An in vitro model was used to study RPE barrier properties. To dissect the role of Rap1, two techniques were used to inhibit Rap1 function: overexpression of RapGAP, which acts as a negative regulator of endogenous Rap1 activity, and treatment with engineered, adenovirally-transduced microRNAs to knockdown Rap1 protein expression. Transepithelial electrical resistance (TER) and real-time cellular analysis (RTCA) of impedance were used as readouts for barrier properties. Immunofluorescence microscopy was used to visualize localization of cadherins under steady state conditions and also during junctional reassembly after calcium switch. Finally, choroidal endothelial cell (CEC) migration across RPE monolayers was quantified under conditions of Rap1 inhibition in RPE.
Knockdown of Rap1 or inhibition of its activity in RPE reduces TER and electrical impedance of the RPE monolayers. The loss of barrier function is also reflected by the mislocalization of cadherins and formation of gaps within the monolayer. TER measurement and immunofluorescent staining of cadherins after a calcium switch indicate that junctional reassembly kinetics are also impaired. Furthermore, CEC transmigration is significantly higher in Rap1-knockdown RPE monolayers compared with control.
Rap1 GTPase is an important regulator of RPE cell junctions, and is required for maintenance of barrier function. This observation that RPE monolayers lacking Rap1 allow greater transmigration of CECs suggests a possible role for potentiating choroidal neovascularization during the pathology of neovascular age-related macular degeneration.
Despite the success in expressing a variety of subunit vaccine proteins in plants and the recent stride in improving vaccine accumulation levels by transient expression systems, there is still no plant-derived vaccine that has been licensed for human use. The lack of commercial success of plant-made vaccines lies in several technical and regulatory barriers that remain to be overcome. These challenges include the lack of scalable downstream processing procedures, the uncertainty of regulatory compliance of production processes, and the lack of demonstration of plant-derived products that meet the required standards of regulatory agencies in identity, purity, potency and safety. In this study, we addressed these remaining challenges and successfully demonstrate the ability of using plants to produce a pharmaceutical grade Norwalk virus (NV) vaccine under current Good Manufacture Practice (cGMP) guidelines at multiple gram scales. Our results demonstrate that an efficient and scalable extraction and purification scheme can established for processing virus-like particles (VLP) of NV capsid protein (NVCP). We successfully operated the upstream and downstream NVCP production processes under cGMP regulations. Furthermore, plant-derived NVCP VLP demonstrates the identity, purity, potency and safety that meet the preset release specifications. This material is being tested in a Phase I human clinical trial. This research provides the first report of producing a plant-derived vaccine at scale under cGMP regulations in an academic setting and an important step for plant-produced vaccines to become a commercial reality.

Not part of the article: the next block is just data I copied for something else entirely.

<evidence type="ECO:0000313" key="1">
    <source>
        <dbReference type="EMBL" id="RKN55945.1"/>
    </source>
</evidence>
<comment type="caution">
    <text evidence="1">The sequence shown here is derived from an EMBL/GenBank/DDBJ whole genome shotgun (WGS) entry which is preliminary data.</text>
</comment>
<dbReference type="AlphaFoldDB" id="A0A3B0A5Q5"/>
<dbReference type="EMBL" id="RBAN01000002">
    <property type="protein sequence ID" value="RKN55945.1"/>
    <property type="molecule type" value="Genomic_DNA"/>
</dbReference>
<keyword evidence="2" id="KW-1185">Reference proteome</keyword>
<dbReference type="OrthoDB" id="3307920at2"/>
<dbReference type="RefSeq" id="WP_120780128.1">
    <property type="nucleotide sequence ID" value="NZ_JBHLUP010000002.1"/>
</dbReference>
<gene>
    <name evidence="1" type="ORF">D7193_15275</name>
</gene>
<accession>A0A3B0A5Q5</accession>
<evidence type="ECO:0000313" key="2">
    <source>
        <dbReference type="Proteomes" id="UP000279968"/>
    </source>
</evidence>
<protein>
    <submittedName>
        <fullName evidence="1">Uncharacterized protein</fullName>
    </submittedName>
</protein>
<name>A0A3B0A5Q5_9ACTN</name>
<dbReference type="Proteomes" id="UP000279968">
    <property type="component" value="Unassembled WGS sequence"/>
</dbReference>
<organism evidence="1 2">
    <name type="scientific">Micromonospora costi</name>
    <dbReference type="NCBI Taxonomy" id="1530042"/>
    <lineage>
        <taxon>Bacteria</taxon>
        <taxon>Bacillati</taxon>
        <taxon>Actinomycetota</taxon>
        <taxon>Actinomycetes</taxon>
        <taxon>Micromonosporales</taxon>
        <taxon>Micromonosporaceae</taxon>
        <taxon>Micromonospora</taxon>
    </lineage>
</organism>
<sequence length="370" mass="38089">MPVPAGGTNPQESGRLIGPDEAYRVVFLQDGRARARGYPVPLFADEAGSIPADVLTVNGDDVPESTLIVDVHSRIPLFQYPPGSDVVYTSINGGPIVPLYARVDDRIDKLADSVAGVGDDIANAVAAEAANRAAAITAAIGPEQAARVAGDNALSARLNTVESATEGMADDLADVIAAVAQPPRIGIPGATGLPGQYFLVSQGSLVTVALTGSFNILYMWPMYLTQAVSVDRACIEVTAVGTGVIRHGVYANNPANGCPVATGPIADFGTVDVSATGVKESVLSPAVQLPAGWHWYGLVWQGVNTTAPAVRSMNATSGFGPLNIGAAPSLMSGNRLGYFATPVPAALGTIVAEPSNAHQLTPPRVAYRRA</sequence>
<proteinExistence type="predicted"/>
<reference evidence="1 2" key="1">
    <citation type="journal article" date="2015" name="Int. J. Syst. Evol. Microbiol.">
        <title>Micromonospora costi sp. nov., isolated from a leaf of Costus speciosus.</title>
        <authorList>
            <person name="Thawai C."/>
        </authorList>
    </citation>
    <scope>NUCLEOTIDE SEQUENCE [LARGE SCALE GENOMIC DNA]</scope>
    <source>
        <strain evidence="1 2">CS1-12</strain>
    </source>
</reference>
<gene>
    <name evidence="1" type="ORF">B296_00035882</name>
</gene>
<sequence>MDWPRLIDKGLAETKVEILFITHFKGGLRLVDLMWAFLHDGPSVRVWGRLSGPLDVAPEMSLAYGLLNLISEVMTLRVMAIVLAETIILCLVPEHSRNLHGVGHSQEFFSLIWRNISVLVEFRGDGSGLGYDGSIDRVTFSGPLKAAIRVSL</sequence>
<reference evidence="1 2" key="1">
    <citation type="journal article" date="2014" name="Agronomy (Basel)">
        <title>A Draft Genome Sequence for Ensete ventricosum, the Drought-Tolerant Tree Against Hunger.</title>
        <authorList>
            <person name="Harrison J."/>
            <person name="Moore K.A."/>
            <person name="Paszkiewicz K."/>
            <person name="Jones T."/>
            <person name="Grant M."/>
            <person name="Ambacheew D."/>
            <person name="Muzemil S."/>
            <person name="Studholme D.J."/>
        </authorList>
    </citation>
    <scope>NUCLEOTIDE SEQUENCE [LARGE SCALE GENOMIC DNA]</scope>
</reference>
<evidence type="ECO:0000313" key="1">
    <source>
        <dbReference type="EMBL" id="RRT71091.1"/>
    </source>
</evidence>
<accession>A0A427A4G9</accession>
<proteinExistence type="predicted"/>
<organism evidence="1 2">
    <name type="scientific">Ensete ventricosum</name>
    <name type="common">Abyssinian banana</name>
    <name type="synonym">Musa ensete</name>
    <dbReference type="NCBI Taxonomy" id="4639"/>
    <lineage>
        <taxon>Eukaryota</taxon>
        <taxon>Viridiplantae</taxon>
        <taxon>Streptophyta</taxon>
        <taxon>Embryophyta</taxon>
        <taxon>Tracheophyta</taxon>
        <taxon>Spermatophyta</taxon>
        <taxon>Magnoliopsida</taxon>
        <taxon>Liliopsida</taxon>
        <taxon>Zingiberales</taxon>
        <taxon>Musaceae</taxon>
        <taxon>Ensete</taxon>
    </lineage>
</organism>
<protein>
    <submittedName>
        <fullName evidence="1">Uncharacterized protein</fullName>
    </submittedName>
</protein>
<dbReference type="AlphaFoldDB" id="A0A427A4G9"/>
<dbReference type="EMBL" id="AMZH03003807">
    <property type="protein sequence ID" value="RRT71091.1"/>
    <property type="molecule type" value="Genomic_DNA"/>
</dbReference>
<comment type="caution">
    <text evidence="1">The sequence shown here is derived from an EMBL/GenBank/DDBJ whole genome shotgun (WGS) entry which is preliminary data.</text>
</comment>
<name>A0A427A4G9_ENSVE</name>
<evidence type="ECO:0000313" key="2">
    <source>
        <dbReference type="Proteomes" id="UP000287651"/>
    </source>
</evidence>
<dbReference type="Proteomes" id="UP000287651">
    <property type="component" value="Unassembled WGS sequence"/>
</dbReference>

bioprocessing; cGMP; large-scale; plant-derived vaccines; purification; VLP
The Next Generation and Biosimilar Monoclonal Antibodies: Essential Considerations Towards Regulatory Acceptance in Europe workshop, organized by the European Centre of Regulatory Affairs Freiburg (EUCRAF), was held February 3–4, 2011 in Freiburg, Germany. The workshop attracted over 100 attendees from 15 countries, including regulators from 11 agencies, who interacted over the course of two days. The speakers presented their authoritative views on monoclonal antibodies (mAbs) as attractive targets for development, the experience to date with the regulatory process for biosimilar medicinal products, the European Medicines Agency draft guideline on biosimilar mAbs, as well as key elements in the development of mAbs. Participants engaged in many lively discussions, and much speculation on the nature of the quality, non-clinical and clinical requirements for authorization of biosimilar mAbs.
biosimilar; monoclonal antibody; European Medicines Agency; medicinal product regulation
Background and Aims:
Withholding findings of clinical trials for publication or presentation to the regulatory authorities is a major concern. We aimed to address the importance of clinical trial registration and whether it is needed or not.
For ethical conduct of clinical trial, registration is an important but debatable issue due to proprietary interest of the pharmaceutical industry. Over the years, investigating agencies uncovered several instances of misconduct during the clinical trial. The International committee of medical journal editors requires registration of trial methodology, but does not require registration of trial results; however, the U.S. Food and Drug Administration Amendments does require researchers to register results.
Prospective registration of clinical trial is mandatory for more transparent research and sustaining the validity of evidence based practice and availability of reliable data. Clinical trials registration has the potential to contribute substantially to improve clinical trial transparency and reducing publication bias and selective reporting.
Clinical trials; Ethics; Healthcare; Registration; Research